Issue #16 February 2006

Red Hat Speaks

Mark Webbink

This month, we speak with Mark Webbink, Red Hat's Deputy General Counsel for Intellectual Property.

We hear that Red Hat has been asked to join the Free Software Foundation (FSF) and others in the revamping of the GPL. This will be the first time in 13 years it's been changed, and a lot has happened since 1991, when v.2 was released.

What part does Red Hat have to play in this process?

Red Hat is a participant in Committee B of the the FSF-structured feedback process. Committee B is made up of industry vendors and includes Novell, Sun, IBM, Montevista, NEC, Hitachi, Intel, and others.
From the drafts that have been released, it looks like the major changes will be to address intellectual property topics such as Digital Rights Management (DRM), licensing, and patent issues. What is Red Hat's stance on DRM?
DRM is a challenging subject, and Red Hat is still formulating its position. Can a DRM scheme can be developed that protects a content provider's rights but does not interfere with or impinge on the rights of the recipient or the recipient's computer? That is the challenge. Most DRM schemes we have seen to date include some form of hardware or firmware implementation and place a large vendor in control as the "trusted party." Not sure we have seen any such entities that we believe could really be trustworthy.
What is Red Hat's stance on software patents?
Fundamentally, they are simply a bad idea. They have added nothing to innovation in the software industry. Companies pursued them for defensive purposes. However, after those same companies have spent hundreds of millions of dollars getting those "defensive" patents, someone always asks about the return on investment. Even Marshall Phelps of Microsoft has conceded that that Microsoft may have been better off had software patents never come about.
We know that Red Hat holds some patents for software advancements--what does it plan to do with those? Are there more patents in store for Red Hat?
Red Hat holds a handful of patents that pertain to software, and we have made those available to the open source community under our Patent Promise. We have also made them available to all Linux users through our participation in the Open Invention Network. We also have patents pending in a number of non-software areas, but those are to assure that we can sustain and build on our customer focused business model.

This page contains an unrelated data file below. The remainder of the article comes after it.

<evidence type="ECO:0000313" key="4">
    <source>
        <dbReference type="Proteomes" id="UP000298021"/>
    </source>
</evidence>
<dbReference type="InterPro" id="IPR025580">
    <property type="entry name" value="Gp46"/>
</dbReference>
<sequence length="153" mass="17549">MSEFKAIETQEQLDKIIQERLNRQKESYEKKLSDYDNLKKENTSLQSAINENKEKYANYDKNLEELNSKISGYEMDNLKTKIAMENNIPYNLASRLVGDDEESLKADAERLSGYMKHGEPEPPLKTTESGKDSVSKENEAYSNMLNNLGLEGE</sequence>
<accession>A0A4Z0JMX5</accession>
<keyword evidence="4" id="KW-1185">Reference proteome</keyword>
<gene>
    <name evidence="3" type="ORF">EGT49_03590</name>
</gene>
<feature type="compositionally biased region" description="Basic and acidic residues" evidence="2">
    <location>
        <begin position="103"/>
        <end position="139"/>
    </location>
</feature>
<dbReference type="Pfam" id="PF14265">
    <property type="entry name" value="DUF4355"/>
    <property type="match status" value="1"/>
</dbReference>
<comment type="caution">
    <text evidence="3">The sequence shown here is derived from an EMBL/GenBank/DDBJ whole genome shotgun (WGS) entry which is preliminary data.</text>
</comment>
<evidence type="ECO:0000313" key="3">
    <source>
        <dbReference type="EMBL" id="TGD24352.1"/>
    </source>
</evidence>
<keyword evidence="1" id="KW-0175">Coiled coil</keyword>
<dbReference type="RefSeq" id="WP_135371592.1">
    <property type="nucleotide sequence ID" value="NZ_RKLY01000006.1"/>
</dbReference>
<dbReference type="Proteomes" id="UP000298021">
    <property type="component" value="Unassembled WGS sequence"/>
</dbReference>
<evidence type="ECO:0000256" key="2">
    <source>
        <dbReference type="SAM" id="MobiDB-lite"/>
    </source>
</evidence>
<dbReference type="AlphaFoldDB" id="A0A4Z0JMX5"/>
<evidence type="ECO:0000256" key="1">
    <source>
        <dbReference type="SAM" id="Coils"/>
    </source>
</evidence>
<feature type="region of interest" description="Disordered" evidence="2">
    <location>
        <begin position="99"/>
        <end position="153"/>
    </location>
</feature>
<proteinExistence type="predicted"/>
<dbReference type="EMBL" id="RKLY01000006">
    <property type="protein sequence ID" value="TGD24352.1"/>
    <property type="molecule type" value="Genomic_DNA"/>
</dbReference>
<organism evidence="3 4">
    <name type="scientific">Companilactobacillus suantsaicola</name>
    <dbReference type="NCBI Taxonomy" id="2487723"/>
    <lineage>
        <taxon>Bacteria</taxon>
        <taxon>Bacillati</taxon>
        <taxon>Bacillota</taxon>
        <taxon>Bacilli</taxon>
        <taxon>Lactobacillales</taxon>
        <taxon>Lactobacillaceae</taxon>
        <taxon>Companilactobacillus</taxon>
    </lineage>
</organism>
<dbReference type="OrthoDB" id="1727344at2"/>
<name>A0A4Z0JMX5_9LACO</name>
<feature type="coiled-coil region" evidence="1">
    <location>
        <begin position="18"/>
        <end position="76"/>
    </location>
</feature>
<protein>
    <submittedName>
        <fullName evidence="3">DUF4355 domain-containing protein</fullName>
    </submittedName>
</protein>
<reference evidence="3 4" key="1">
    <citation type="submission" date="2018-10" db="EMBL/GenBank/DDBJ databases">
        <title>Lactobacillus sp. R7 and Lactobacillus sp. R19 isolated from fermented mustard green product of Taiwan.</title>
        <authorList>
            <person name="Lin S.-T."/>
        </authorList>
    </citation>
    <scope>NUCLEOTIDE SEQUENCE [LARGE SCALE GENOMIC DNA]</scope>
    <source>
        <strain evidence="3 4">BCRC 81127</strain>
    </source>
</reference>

At last year's Summit, you made a very well-received announcement about the formation of the Fedora Foundation. How is that going now? Anything new to report?
I do not want to preempt announcements from the Fedora Foundation board of directors, but they have made a tremendous amount of progress in building out the concept of the foundation.
Are you planning to be at this year's Summit? Will you be speaking, and if so, can you tell us what you'll be talking about?
I have heard I may be invited. :-)
We've been talking to a lot of activists lately--Cory Doctorow from the Electronic Frontier Foundation (EFF), Nicholas Negroponte and others from OLPC, Eben Moglen from the FSF. [ Ed.-- all three will be at the Nashville Summit ] They are all entrenched in one battle or another, over various freedom-limiting efforts in the US and abroad. Doctorow is a writer and activist, Negroponte a philanthropist. Moglen is--like you--a lawyer. All three have different ideas about what fights are the most crucial to retain a free society. What fight would you say is the one that occupies most of your time? What other issues should we be concerned about?
I have been most focused on the issue of software patents and competition. Contrary to the commonplace belief, it is not patents that induce innovation. Rather, it is competition. I will continue to be focused on both for some time.
At the end of 2005, Diebold was recently defeated by North Carolina's Sunshine laws for not complying to the new law stating that voting machines must show their source code. This has not stopped Diebold from pursuing the same tactics in other states. What involvement did Red Hat have in defeating Diebold in NC? What advice or assistance could Red Hat offer to other states facing the same sort of situation.
Red Hat's participation was indirect through our support of the Electronic Frontier Foundation (EFF). The EFF has been an effective watchdog in ensuring that public interest is observed in setting IT policies. In the case of voting machines in North Carolina, that public interest lies in assuring that the software code cannot be readily be manipulated. The best way of assuring that lack of manipulation is through disclosure. We applaud the State of North Carolina for its foresight and for the willingness to stick to its guns on this issue. While there is short-term expense in changing out voting machines, the long-term benefit in having a secure and trusted voting system is, as the credit card commercials would say, priceless.